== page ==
After a day of adventuring and whale-watching, you’ll need a spot to rest your head. From quaint B&Bs to chic little hotels, Friday Harbor has a wide variety of tempting accommodations.
The Tucker House Inn
is about as charming as it gets. The historic inn has 18 rooms and emphasizes eco-friendly lodging, and it’s even pet-friendly! Guests also get to indulge in a complimentary, multi-course breakfast delivered hot and fresh to your door each morning!
For a decidedly upscale experience, check out
Friday Harbor House.
The amenities here are hard to beat, and the views overlooking the harbor are as picturesque as it gets.
As tempting as it may be to stay for your entire vacation on San Juan Island, get out and explore the surrounding islands as well!
Orcas Island is known as the “Gem of the San Juans,” and it’s absolutely worth exploring.
In addition to whale-watching opportunities here, visitors to Orcas Island also rave about Moran State Park.
Stretching across 5,252 acres and featuring more than 38 miles of hiking trails, it’s safe to say that this is a nature lover’s playground. The terrain here is diverse, stretching from the marine coast, through rugged, old-growth forests, and to the summit of the Islands’ tallest point: Mount Constitution. You can hike, bike, or drive to the top for the most expansive view of the archipelago!
This stunning photo was captured from the summit of Mount Constitution at sunrise and shows Mt. Rainier - the tallest peak in the Cascade Mountain Range - which sits nearly 200 miles away!
Many visitors to Moran State Park prefer to camp beneath the starry sky, and there are 151 campsites within the park to choose from across five different camping areas. Reservations can be made online through the
Washington State Parks website
Sailing is another top activity among the San Juan Islands, and there are several sailing charters that operate right from Orcas Island.
For a particularly unique sailing adventure, consider booking a trip with
Schooners North, which sails a restored wooden schooner from Friday Harbor throughout the San Juans.
Talk about a one-of-a-kind journey!
Not up for a sailing trip? Grab a kayak and a paddle and get ready for an adventure of a lifetime.
No matter what island you visit, there are countless kayak and paddleboard opportunities. You'll see some remarkable ocean views and fall in the love with the islands around you. If you haven’t spent time in a kayak or on a paddleboard in the ocean, make sure you always bring along an experienced guide.
Onward to Lopez Island!
Lopez Island is the ideal spot for travelers looking to disconnect from the dizzying pace of everyday life. Of the main islands, Lopez offers the easiest cycling, and there are rental shops if you decide not to bring your own bike.
If cycling isn’t for you, Lopez offers beautiful beaches to stroll, state parks to explore, and even the lovely, little Lopez Island Vineyard!
Learn more about their delicious wines and tasting room
You truly can’t go wrong with a visit to any of the San Juan Islands, so perhaps the best way to see them as is by embarking on the San Juan Islands Scenic Byway.
Since there are no overland driving routes, the scenic byway is divided into three segments, including 30 miles along the Washington State Ferries routes, as well as driving tours around San Juan Island and Orcas Island. You can see the whole route - as well as all of its enticing points of interest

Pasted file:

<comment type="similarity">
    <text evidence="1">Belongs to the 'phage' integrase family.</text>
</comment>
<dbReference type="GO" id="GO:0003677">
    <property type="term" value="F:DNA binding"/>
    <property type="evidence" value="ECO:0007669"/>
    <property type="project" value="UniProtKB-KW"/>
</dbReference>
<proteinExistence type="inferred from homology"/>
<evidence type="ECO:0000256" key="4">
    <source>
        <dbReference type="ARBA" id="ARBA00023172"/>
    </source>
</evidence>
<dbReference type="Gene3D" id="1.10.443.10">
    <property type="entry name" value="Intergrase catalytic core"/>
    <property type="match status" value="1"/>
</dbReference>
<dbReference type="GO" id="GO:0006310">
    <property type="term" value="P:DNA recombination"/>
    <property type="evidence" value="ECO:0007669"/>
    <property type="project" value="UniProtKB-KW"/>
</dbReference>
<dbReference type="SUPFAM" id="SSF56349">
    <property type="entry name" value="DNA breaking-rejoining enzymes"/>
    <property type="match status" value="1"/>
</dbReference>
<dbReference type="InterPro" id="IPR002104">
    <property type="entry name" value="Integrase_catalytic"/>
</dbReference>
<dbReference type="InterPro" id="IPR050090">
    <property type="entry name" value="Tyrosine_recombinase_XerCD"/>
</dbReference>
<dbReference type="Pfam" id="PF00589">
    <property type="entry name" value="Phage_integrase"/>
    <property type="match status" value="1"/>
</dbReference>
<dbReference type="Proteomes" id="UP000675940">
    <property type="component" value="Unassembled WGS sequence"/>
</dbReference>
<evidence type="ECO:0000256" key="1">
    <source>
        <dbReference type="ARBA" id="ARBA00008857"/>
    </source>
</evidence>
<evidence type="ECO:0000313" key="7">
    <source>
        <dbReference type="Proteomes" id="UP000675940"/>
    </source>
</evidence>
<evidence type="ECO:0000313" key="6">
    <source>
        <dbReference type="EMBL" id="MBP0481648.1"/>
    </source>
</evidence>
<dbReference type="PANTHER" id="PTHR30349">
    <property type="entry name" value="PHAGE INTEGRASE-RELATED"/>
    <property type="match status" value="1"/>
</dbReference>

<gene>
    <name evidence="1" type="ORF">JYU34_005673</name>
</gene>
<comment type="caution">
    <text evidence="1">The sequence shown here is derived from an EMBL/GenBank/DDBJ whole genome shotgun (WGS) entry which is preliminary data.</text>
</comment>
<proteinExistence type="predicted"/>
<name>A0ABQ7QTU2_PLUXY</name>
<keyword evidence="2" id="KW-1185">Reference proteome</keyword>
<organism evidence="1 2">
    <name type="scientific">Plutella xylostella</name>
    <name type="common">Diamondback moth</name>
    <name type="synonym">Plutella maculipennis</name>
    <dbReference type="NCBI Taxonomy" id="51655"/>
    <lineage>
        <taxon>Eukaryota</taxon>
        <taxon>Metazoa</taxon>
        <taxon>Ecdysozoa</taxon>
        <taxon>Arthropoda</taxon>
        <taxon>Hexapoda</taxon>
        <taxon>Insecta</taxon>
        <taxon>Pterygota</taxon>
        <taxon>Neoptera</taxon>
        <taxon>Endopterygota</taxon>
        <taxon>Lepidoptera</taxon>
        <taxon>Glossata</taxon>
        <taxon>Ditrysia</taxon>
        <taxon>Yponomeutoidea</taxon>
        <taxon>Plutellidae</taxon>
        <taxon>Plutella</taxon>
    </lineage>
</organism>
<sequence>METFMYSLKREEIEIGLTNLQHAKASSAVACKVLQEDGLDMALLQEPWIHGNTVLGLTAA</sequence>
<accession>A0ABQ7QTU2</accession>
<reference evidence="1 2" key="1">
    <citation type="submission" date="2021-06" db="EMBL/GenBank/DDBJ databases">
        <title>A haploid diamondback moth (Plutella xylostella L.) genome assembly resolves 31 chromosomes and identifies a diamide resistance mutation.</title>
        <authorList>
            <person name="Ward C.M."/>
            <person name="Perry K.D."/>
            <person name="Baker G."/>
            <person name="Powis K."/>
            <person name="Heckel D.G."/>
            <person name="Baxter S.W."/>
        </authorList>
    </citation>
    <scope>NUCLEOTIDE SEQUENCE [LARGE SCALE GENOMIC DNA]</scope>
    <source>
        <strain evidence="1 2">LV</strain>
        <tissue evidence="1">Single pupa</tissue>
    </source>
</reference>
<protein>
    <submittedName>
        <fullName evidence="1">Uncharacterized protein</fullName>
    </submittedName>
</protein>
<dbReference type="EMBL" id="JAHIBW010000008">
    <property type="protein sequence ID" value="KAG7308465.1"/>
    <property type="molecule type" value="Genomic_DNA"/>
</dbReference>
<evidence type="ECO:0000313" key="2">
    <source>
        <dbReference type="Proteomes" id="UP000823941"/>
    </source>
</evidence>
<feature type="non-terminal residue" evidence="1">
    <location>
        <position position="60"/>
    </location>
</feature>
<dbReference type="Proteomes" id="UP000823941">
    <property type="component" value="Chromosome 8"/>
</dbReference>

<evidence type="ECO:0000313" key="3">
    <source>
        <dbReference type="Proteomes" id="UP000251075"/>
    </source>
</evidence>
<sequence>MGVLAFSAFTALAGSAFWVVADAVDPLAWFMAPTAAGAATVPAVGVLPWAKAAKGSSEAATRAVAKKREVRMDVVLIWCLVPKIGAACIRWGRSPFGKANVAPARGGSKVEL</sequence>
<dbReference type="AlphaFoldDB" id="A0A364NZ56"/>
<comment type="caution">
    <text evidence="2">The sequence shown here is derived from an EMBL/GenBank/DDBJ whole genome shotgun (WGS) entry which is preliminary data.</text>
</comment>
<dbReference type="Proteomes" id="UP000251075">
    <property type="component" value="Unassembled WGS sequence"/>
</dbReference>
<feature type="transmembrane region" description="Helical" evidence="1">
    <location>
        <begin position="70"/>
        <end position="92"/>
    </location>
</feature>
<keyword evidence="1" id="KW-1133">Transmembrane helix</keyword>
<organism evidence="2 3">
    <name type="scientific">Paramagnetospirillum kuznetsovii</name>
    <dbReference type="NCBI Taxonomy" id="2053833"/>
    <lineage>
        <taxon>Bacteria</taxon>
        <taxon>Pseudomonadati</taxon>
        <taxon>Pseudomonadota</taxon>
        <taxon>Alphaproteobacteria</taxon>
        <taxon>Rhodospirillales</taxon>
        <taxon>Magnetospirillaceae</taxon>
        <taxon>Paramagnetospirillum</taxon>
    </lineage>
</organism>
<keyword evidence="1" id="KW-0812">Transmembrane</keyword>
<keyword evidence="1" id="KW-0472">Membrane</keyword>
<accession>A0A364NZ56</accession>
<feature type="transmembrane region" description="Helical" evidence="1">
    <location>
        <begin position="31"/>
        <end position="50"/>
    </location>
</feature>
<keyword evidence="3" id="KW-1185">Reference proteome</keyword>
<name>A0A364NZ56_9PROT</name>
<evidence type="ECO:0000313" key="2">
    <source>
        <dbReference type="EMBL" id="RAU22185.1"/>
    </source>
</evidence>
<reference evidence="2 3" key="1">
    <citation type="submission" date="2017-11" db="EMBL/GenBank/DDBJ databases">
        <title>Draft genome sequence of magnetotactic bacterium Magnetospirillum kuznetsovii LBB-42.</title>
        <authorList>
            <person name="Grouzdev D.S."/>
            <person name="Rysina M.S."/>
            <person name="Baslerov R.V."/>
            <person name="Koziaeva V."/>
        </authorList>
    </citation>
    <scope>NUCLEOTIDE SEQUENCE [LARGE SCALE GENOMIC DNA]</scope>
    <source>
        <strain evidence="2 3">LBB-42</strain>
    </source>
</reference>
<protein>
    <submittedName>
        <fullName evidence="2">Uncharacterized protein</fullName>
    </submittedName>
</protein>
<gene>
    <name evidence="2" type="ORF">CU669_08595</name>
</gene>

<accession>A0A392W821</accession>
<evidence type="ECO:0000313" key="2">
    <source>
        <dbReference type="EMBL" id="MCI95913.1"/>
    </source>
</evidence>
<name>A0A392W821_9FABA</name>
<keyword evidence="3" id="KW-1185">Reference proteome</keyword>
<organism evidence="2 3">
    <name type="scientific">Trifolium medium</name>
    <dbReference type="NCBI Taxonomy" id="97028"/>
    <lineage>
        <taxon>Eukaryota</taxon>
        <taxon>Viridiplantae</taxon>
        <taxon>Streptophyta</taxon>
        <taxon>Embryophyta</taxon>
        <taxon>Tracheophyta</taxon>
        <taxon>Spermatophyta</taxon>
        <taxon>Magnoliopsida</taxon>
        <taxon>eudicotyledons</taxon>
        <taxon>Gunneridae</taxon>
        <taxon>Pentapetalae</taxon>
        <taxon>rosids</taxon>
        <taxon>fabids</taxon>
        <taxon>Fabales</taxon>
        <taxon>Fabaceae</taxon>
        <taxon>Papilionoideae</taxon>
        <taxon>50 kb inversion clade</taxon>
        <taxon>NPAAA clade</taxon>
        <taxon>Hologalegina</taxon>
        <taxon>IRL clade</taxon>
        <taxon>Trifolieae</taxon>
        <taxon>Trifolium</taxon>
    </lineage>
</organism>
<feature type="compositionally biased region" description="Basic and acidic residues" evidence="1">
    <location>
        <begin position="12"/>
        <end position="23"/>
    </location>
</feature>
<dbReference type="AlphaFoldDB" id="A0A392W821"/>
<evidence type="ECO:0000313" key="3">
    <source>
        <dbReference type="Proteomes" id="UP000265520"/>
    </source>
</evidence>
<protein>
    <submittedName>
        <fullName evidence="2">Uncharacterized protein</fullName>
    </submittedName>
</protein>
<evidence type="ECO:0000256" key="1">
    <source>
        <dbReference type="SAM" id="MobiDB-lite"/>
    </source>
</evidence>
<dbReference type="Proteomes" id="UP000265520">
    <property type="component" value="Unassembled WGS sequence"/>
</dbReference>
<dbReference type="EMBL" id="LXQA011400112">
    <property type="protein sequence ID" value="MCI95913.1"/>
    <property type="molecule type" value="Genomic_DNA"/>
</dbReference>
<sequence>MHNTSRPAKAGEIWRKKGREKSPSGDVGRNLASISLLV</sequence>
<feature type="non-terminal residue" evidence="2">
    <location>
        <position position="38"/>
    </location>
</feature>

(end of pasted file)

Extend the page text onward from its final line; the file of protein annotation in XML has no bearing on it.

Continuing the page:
With the views, activities, dining, and more, the San Juan Islands truly are the perfect place to get away from it all.
Accessibility: The San Juan Islands are extremely accessible. You can explore most of the main islands by car on paved roads. You will find handicap parking around the island and wheelchair-accessible accommodations for many activities and points of interest. For more information about wheelchair and ADA accessible areas of the islands, visit the San Juan Islands Visitors Bureau website here.
Pet-Friendly: Pets are certainly welcome on the San Juan Islands. You will find many hotels, bed and breakfasts, and campsites that are pet-friendly. You can learn more about traveling with pets on the San Juan Islands here.
Parking: While there is plenty of parking on the many islands, many individuals do not bring a vehicle. On the three main islands, you can use public transportation or a trolley to easily travel to many popular areas. Many individuals choose to explore the island by renting a bike, moped, or car. For more information on transportation options on the San Juan Islands, click here.
Seasonal Access: You can travel to the San Juan Islands year-round, and you don’t have to worry about the heavy Pacific Northwest rains, as these islands receive approximately 50% less rain than Seattle and the surrounding areas. December and January are the coldest months to visit the islands and during the summer months, you’ll enjoy an average temperature in the low 70s.
Cost: The cost of visiting the San Juan Islands will depend on your transportation arrangements, the activities you choose to enjoy, where you stay, and more. You will want to make all reservations in advance as many activities and popular accommodations fill up quickly.
You can learn more about the San Juan Islands by visiting its
Feeling inspired to fill your Bucket List? Check out our previous feature of Shenandoah National Park, Hawaii’s Napali Coast, and Crater Lake in Oregon, then subscribe to our weekly Bucket List Newsletter to discover new destinations across the country that definitely deserve a visit. Address: San Juan Islands, Washington, USA